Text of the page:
Wondering whether the year 2000 issue is just hype? Wondering how it
will affect your personal computer? Let's separate the public issues
from the personal ones and break it down to how it will affect you, the
owner of a PC.
We've heard some of the stories about "doom and gloom" - not having
electricity, not being able to buy groceries, use the ATM, etc. Well, we
can't control what the banks and government are doing about Y2k, but we
can prepare our own computers. Our focus here is with respect to your
personal computer. There are two issues involved: hardware, separate
from software. Let's first examine the hardware.
Most computers' main boards (motherboards) have two components that
relate to date and time: the real time clock and BIOS chip. In order
for your machine to function properly when the clock strikes midnight on
December 31, 1999, these two parts must be ready to work in the 21st
First, they must be able to accurately handle four-digit years. Second,
they must be able to increment to both the new century and the new year -
19 to 20 & 99 to 00 (rollover). Third, the clock must be able to
differentiate leap years in the 21st century.
The software issue is a bit more complicated in that most people use
several different programs. Each piece of software has a separate issue
where dates are concerned. Calendar programs, schedulers, spreadsheets
with date calculations and financial applications are of obvious
concern. However, all software must be analyzed because all files are
date-stamped when saved or changed.
Software programs must at least accept and recognize four-digit years,
21st century dates and know the leap years. Additionally, any data
containing dates must be analyzed for two digit year references and
Now that we know that it isn't just hype, look closer at how it will
impact you by reading on. Related articles can be found in this issue of
PC Tech Tips.
After addressing the hardware and software issues for Year 2000
compliance, take a good look at your data. Do you have any spreadsheets
containing dates? Do you have any other programs where dates are used,
such as a scheduling or contact management program or a financial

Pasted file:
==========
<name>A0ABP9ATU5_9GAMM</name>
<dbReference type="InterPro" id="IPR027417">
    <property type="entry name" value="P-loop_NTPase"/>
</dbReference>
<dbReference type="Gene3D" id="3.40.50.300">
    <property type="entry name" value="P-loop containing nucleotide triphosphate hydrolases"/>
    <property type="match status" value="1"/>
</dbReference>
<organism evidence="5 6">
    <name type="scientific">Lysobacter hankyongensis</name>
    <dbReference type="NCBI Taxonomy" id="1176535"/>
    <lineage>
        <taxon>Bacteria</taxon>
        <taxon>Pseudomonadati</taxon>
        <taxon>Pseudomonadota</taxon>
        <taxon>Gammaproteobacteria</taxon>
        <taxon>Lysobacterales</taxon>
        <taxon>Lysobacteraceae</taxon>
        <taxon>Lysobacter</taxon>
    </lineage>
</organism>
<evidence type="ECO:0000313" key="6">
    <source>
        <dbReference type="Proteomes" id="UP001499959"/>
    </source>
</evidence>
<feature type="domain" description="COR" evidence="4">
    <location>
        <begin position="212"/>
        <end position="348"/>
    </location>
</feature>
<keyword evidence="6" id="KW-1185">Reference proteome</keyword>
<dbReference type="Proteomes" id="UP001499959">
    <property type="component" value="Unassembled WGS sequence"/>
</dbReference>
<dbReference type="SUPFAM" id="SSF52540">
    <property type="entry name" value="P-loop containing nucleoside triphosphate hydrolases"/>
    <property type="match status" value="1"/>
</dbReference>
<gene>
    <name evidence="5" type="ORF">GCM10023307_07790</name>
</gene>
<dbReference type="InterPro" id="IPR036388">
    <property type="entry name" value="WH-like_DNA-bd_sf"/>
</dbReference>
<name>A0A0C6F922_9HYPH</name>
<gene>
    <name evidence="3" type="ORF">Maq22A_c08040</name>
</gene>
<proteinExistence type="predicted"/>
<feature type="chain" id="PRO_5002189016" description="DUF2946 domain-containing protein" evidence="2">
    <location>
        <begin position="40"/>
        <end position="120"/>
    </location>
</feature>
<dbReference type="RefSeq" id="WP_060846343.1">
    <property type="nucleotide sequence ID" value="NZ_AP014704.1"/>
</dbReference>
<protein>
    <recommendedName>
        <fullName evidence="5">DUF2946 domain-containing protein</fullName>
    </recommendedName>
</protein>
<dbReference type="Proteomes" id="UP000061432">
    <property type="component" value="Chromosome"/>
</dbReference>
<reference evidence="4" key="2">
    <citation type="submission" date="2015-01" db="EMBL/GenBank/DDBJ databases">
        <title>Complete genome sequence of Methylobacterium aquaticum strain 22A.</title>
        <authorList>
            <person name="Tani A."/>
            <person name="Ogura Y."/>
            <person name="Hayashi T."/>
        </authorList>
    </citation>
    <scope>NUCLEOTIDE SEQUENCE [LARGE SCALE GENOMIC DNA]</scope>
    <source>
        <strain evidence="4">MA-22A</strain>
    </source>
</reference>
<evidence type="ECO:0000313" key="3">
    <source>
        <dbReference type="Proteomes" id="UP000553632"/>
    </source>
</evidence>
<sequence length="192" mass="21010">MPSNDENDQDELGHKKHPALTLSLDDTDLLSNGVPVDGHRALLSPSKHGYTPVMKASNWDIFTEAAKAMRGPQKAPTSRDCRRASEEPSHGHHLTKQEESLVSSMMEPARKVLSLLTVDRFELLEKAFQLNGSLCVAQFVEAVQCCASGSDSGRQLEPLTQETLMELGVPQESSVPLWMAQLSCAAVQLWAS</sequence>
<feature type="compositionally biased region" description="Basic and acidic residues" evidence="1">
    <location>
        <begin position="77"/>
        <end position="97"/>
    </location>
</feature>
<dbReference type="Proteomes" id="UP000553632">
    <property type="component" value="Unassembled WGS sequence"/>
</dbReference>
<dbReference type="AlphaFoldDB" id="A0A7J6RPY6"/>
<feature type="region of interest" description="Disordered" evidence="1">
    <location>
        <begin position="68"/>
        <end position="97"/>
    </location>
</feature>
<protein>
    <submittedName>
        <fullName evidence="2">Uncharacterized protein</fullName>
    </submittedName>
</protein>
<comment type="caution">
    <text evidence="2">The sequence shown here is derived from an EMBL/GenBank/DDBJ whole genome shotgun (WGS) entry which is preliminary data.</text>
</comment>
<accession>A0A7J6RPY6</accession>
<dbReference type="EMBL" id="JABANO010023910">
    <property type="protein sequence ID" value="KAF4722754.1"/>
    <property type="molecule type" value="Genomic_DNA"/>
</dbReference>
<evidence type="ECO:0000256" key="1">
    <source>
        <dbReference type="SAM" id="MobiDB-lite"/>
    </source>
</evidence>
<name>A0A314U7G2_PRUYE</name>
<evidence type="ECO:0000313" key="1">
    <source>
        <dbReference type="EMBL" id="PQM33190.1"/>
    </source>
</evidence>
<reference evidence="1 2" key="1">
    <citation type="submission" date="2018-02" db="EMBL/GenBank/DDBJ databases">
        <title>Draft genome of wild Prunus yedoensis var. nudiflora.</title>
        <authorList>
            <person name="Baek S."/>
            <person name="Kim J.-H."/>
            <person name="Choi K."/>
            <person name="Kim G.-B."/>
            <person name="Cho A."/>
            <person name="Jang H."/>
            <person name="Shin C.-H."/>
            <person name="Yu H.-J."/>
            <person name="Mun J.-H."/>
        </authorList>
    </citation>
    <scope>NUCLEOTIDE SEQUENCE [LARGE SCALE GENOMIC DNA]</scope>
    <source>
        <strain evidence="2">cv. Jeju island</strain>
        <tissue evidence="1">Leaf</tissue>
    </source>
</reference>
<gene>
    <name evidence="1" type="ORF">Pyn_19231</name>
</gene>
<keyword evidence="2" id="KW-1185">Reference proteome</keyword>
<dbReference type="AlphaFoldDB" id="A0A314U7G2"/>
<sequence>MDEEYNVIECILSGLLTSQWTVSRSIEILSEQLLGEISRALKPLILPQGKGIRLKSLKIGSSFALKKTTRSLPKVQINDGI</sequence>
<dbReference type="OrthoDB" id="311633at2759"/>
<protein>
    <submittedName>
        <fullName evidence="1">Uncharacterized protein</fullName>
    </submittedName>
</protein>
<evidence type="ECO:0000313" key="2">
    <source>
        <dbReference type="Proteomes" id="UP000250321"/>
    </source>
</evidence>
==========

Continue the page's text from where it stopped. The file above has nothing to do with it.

planner where you pull reports, analyze stock performance or track and
How are the dates entered? Are they in two-digit or four-digit year
format (00/00/xx or 00/00/xxxx)? If your software recognizes four-digit
years but the dates are in two-digit years, beware: the software
probably has what's called a pivot date.
Some software programs make an assumption when seeing two-digit year
entries. If the software's pivot date is 2026, it assumes that:
"2/02/26" is February 2, 2026. However, if the entry reads, "02/02/27",
it assumes the date is February 2, 1927.
This pivot date varies with each software program and even between
versions of the same software. In WordPerfect 8, the pivot date is
2050. If you enter a date with a two-digit year in Excel 97, the pivot
date is 2029.
- In a WordPerfect table - "2/2/30" equals February 2, 2030
- In Excel 97 - "2/2/30" equals February 2, 1930
- In Excel 5.0/7.0 - "2/2/24 equals February 2, 1924
- In Excel 97 - "2/2/24" equals Feb 2, 2024
In both programs, however, when using four-digits for the year, no
assumption is required. Therefore, it is strongly recommended that all
dates are entered using four digits for the year (MM/DD/YYYY).
There are several inexpensive utility programs that will check
spreadsheets and databases. You are notified if the program suspects
there may be a problem. Check 2000 PC Deluxe, Norton 2000 Corporate and
Fix 2000 Pro will check your data files. Fix 2000 Pro also claims to
fix certain files as well.
Be cautious when entering dates and know your programs' pivot dates if
you are using two-digits for the year. Take care when opening a file
(created with an older version) using the newer software version.
Additionally, be careful when you receive information or data files from
others. Know the pivot dates for the program and version they are using.
Although you may be careful to enter dates properly, they may not be.